Biko or bibingka? A Filipino Rice Cake story (with my mom’s recipe included)

While visiting my parents, my mom showed me how to make bibingka, which is a Filipino Rice cake. When I was little, my favorite Filipino dessert was bibingka. So I was excited to learn how to make this delicious dessert.

I noticed, however, that my mom was using a biko recipe to make bibingka. I actually never even heard of biko so I was curious to know the difference between biko and bibingka. I googled it and found out that biko is made from glutinous rice (usually combination of black rice and white sweet rice) and is topped with Latik, which is fried coconut milk curd. Bibingka is made from white glutinous rice and topped with caramelized sugar and coconut cream.

Mom’s bibingka

My mom used this biko recipe and modified it into a bibingka recipe by topping it with coconut milk and brown sugar and then caramelizing it. Here is the recipe:

Mom’s recipe for bibingka 


2 cups sweet glutinous rice
2 cups of water
1 1/2 cups brown sugar
3 cups of coconut milk
Anise (optional)
Pinch of salt
Rounded banana leaf (optional)

You will need a rice cooker for this recipe.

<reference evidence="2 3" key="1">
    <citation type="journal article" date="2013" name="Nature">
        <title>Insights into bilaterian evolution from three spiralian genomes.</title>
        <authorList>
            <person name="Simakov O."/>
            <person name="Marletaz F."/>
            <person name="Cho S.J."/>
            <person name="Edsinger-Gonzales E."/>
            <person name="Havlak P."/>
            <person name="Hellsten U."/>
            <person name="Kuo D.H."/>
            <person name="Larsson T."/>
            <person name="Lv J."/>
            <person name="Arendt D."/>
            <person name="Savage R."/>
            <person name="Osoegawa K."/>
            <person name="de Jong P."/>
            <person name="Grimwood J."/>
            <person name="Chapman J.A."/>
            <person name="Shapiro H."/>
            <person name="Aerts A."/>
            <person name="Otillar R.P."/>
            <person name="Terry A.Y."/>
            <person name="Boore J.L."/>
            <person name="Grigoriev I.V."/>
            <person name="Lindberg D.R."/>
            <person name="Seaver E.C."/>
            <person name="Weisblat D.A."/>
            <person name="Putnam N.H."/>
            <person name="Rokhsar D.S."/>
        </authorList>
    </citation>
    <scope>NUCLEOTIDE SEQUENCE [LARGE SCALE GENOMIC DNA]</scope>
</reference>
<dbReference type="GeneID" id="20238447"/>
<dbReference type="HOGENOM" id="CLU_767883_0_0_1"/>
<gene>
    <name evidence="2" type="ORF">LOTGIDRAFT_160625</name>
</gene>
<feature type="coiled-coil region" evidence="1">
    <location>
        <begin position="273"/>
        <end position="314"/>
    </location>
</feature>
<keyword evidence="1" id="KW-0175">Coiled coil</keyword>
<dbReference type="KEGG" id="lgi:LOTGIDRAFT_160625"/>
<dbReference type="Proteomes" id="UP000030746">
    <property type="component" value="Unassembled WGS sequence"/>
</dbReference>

Wash sweet rice and drain. Add 2 cups of water and cook the sweet rice in the rice cooker.

While the rice is cooking in the rice cooker, place the coconut milk, brown sugar, anise and a pinch of salt in a sauce pan and bring to a boil making sure that the sugar is completely dissolved.

After the mixture has come to a boil, lower the flame to a medium low and then cook for 30 more minutes. Stir occasionally until mixture thickens. Once it thickens, make sure to stir consistently.

Once you are finished cooking the mixture, remove the anise. In addition, take out 1/3 cup of the mixture and set aside. This will be your topping.

Add the cooked sweet rice to the rest of the mixture in the saucepan and then cook for another 10 minutes under medium low heat. Mix thoroughly.

It will have a consistency and texture that looks like this

Transfer it to a round cake pan with a rounded banana leaf (optional) on the bottom. Flatten and smooth it out.

All smoothed and flattened out

The banana leaf is optional, but it gives it more flavor and adds a nice decorative Filipino touch.

So Filipino…

Take the 1/3 mixture that was set aside earlier and pour it evenly on top.

Before baking

Place in a toaster oven or an oven heated to 350 degrees and bake until the topping caramelized.

Serve and enjoy!


4 thoughts on “Biko or bibingka? A Filipino Rice Cake story (with my mom’s recipe included)”

Leave a Reply

Fill in your details below or click an icon to log in: Logo

You are commenting using your account. Log Out /  Change )

Facebook photo

You are commenting using your Facebook account. Log Out /  Change )

Connecting to %s